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Proc Natl Acad Sci U S A. 2001 Feb 27;98(5):2262-7. Epub 2001 Feb 20.

Arabidopsis cyt1 mutants are deficient in a mannose-1-phosphate guanylyltransferase and point to a requirement of N-linked glycosylation for cellulose biosynthesis.

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Carnegie Institution of Washington, Department of Plant Biology, Stanford, CA 94305, USA.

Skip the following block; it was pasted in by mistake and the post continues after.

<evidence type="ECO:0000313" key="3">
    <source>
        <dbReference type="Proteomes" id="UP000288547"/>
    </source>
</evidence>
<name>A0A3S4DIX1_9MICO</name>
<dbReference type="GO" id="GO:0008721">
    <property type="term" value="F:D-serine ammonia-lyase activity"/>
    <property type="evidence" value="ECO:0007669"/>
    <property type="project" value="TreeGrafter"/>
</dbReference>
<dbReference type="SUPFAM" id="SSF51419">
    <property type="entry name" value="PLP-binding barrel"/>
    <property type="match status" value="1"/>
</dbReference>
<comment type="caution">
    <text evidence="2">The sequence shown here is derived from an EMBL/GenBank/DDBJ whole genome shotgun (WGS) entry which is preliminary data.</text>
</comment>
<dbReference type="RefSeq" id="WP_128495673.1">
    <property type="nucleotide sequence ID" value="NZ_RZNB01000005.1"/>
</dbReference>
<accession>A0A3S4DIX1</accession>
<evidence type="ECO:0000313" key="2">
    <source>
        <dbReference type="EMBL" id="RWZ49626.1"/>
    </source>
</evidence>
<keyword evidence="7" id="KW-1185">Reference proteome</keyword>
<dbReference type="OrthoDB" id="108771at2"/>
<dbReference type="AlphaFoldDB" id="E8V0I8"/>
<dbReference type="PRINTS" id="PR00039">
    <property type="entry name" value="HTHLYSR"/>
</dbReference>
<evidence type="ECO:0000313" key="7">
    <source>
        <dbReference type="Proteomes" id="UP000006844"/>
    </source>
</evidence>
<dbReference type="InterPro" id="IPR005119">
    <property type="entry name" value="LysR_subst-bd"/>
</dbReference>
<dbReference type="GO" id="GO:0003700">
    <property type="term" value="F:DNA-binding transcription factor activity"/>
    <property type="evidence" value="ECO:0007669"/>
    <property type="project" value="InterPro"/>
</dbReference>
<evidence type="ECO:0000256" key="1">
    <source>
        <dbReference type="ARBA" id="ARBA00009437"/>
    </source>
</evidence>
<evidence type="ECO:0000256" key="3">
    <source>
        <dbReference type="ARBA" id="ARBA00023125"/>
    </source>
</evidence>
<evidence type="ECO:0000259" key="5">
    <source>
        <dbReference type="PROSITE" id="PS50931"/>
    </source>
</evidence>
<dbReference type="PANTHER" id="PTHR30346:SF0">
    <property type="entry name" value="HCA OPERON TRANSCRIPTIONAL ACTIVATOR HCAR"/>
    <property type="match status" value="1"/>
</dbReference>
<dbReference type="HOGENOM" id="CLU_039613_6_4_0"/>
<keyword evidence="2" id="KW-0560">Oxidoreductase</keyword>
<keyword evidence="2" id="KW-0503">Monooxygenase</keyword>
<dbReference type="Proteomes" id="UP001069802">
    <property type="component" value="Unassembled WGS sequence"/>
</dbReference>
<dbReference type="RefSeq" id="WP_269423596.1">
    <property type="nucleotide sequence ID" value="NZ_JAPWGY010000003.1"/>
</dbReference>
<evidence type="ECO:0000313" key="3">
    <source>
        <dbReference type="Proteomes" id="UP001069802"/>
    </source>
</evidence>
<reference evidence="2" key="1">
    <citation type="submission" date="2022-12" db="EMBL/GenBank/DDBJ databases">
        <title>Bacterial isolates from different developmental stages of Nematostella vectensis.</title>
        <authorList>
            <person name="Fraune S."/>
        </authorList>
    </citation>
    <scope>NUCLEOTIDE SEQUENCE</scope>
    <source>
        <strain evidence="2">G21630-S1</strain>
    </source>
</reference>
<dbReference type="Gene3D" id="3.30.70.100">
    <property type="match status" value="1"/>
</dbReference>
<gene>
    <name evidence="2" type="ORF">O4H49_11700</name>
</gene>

Arabidopsis cyt1 mutants have a complex phenotype indicative of a severe defect in cell wall biogenesis. Mutant embryos arrest as wide, heart-shaped structures characterized by ectopic accumulation of callose and the occurrence of incomplete cell walls. Texture and thickness of the cell walls are irregular, and unesterified pectins show an abnormally diffuse distribution. To determine the molecular basis of these defects, we have cloned the CYT1 gene by a map-based approach and found that it encodes mannose-1-phosphate guanylyltransferase. A weak mutation in the same gene, called vtc1, has previously been identified on the basis of ozone sensitivity due to reduced levels of ascorbic acid. Mutant cyt1 embryos are deficient in N-glycosylation and have an altered composition of cell wall polysaccharides. Most notably, they show a 5-fold decrease in cellulose content. Characteristic aspects of the cyt1 phenotype, including radial swelling and accumulation of callose, can be mimicked with the inhibitor of N-glycosylation, tunicamycin. Our results suggest that N-glycosylation is required for cellulose biosynthesis and that a deficiency in this process can account for most phenotypic features of cyt1 embryos.

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